Note to readers: This post appeared as a column in the Armidale Express on Wednesday 22 April 2009. I am repeating the columns here with a lag because the Express columns are not on line. You can see all the columns by clicking here.
I can understand why Armidale people were upset at the city’s failure to make the top town list. I too was upset. It was a sufficiently silly result to throw doubts on the whole judging process.
I may have been upset, but I wasn’t surprised.
Growing up in Armidale, I expected people to know where the city was and indeed most did. Located in what was then widely seen as some of Australia’s most spectacular scenery, this was Australia’s only university city. It was also the centre of a rich wool district when Australia still rode on the sheep’s back, the capital in waiting for those fighting for New England self-government, the educational hub for a wide area.
The New State Movement alone generated more press coverage for Armidale than the city achieves today in total. As one of Sydney’s local parochial dailies, the Sydney Morning Herald’s coverage was hardly sympathetic, but the coverage was there.
Today, very few people actually know where Armidale is. The city has dropped below the radar.
Every pillar that once supported Armidale’s prominent position has declined in importance or even vanished. Just to list a few.
The Great Northern Railway has gone. The Pacific Highway has replaced the New England Highway as the main north-south road. New university centres have arisen. Boarding has declined in importance, assisted by Queensland government subsidies that at one blow stripped Armidale’s schools of their country Queensland boarders.
Too far from Sydney or Brisbane to attract the day or weekend visitors that have helped places such as Orange or the Lower Hunter build tourist traffic, Armidale has become something of a backwater.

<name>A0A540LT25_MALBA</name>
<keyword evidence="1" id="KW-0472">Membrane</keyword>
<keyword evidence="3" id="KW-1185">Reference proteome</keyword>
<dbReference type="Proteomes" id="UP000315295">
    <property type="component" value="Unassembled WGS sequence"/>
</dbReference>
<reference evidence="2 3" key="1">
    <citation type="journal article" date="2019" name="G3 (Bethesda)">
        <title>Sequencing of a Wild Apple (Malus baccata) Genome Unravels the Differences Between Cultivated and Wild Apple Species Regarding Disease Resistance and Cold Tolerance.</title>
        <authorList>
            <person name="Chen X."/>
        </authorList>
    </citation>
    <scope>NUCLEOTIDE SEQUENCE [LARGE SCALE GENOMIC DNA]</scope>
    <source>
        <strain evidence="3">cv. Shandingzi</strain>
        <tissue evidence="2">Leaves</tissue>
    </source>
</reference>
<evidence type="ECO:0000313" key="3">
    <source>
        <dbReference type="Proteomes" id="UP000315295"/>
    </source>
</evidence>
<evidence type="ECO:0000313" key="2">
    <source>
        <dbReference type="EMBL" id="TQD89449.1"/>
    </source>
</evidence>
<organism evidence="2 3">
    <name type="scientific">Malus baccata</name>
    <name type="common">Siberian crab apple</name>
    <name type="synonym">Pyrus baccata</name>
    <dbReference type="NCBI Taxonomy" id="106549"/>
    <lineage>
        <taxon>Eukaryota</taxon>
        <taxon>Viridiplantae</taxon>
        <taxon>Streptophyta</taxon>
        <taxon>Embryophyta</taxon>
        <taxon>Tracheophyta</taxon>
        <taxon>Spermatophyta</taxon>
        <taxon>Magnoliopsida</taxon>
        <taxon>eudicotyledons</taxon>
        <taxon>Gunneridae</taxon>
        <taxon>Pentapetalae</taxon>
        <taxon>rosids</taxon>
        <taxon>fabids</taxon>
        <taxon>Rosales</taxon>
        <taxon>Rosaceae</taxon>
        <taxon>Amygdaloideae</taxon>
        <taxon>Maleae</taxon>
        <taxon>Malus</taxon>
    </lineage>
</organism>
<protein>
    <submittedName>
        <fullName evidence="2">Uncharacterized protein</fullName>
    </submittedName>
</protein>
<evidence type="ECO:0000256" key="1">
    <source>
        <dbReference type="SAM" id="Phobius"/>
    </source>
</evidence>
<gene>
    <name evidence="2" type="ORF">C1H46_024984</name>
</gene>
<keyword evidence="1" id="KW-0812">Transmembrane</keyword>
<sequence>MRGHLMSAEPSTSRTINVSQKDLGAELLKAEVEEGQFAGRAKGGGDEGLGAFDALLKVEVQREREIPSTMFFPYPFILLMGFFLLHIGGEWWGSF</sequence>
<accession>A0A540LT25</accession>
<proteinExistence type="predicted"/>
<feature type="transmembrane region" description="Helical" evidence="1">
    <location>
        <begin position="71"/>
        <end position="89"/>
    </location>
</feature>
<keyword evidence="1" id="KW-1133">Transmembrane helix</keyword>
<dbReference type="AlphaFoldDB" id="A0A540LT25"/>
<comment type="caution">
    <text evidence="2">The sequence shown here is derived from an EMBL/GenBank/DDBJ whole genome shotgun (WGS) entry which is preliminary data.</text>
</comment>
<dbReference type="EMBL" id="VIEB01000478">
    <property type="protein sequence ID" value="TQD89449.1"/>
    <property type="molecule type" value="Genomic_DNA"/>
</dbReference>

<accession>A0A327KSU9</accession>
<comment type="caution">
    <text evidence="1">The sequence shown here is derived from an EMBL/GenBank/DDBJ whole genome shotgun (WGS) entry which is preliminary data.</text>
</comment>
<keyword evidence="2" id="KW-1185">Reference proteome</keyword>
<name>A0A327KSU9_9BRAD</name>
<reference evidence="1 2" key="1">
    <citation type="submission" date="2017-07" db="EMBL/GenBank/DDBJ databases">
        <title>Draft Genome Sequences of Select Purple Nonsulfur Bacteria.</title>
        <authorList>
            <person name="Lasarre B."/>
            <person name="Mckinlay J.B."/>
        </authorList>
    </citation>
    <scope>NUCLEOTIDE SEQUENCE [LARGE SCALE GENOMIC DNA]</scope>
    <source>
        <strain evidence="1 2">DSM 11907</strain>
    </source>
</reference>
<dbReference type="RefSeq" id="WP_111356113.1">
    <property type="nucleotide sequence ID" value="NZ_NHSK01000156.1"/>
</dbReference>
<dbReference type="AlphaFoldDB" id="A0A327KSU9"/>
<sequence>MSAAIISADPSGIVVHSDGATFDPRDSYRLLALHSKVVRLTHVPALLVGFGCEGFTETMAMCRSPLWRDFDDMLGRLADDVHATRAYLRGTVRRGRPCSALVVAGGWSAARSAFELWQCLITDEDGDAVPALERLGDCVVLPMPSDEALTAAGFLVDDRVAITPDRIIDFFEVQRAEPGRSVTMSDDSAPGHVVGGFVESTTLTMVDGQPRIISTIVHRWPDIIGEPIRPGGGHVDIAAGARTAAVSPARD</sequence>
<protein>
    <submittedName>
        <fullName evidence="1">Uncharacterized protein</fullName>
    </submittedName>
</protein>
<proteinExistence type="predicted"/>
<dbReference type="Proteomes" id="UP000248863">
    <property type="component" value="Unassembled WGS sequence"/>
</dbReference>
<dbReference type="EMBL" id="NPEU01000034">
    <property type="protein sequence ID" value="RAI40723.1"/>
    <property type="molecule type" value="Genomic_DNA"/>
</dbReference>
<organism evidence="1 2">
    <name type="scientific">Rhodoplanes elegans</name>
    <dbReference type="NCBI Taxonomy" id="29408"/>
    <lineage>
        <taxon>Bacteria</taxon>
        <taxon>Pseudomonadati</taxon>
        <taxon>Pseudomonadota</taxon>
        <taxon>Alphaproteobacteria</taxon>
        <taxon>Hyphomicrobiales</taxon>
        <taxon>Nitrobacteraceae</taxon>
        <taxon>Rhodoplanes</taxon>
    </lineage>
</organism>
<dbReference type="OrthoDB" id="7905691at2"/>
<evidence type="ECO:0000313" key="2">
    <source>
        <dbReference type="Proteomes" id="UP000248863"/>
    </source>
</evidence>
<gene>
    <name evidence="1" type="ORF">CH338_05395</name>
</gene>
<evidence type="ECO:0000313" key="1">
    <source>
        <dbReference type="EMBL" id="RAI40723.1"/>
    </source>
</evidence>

The changes in Australia that have made Armidale a backwater will continue.
Last year Australia accepted a record number of migrants. Less well recognised, we also lost a record number of Australians through emigration. In combination, these changes were so big that roughly one current Australian resident in fifty did not live in this country twelve months ago.
This column is not about immigration. I support Australia’s immigration program.
My point is that most of these new residents have absolutely no knowledge of Armidale, nor are they likely to get it at present.
We cannot turn the clock back. We have to find new ways of responding.
I do not think that Armidale does a very good job in selling itself, a failure not assisted by the fiasco of Tourism NSW’s two brand solution.
Part of the problem lies in confusion in messages, between the need to promote Armidale as a place to live while also promoting the city as a tourism destination.
I think that the Thrive campaign, in conjunction with things such as Armidale’s participation in Country Week, has actually done a reasonably good job in presenting the city as a good place to live.
The problem is that the things that make Armidale a good place to live are not the things that attract visitors, nor do they assist the city to differentiate itself, to find a place within the increasingly complex Australian mosaic.
The fact that I can get good coffee in Armidale, attend a play or listen to some music may help me decide to live there. However, it is not going to make me want to visit. I can find all those things elsewhere.
One of the remarkable things of the last five years is the way Melbourne has re-branded itself as a European city.
In using the word European I am not talking ethnicity, but culture and life style.
For a number of complicated reasons many Australians, and especially the young, have fallen in love with Europe. Melbourne has ridden this wave with perfection, creating acute distress for Sydney’s current Lord Mayor.
In my next column I will look at the lessons Armidale might draw from Melbourne.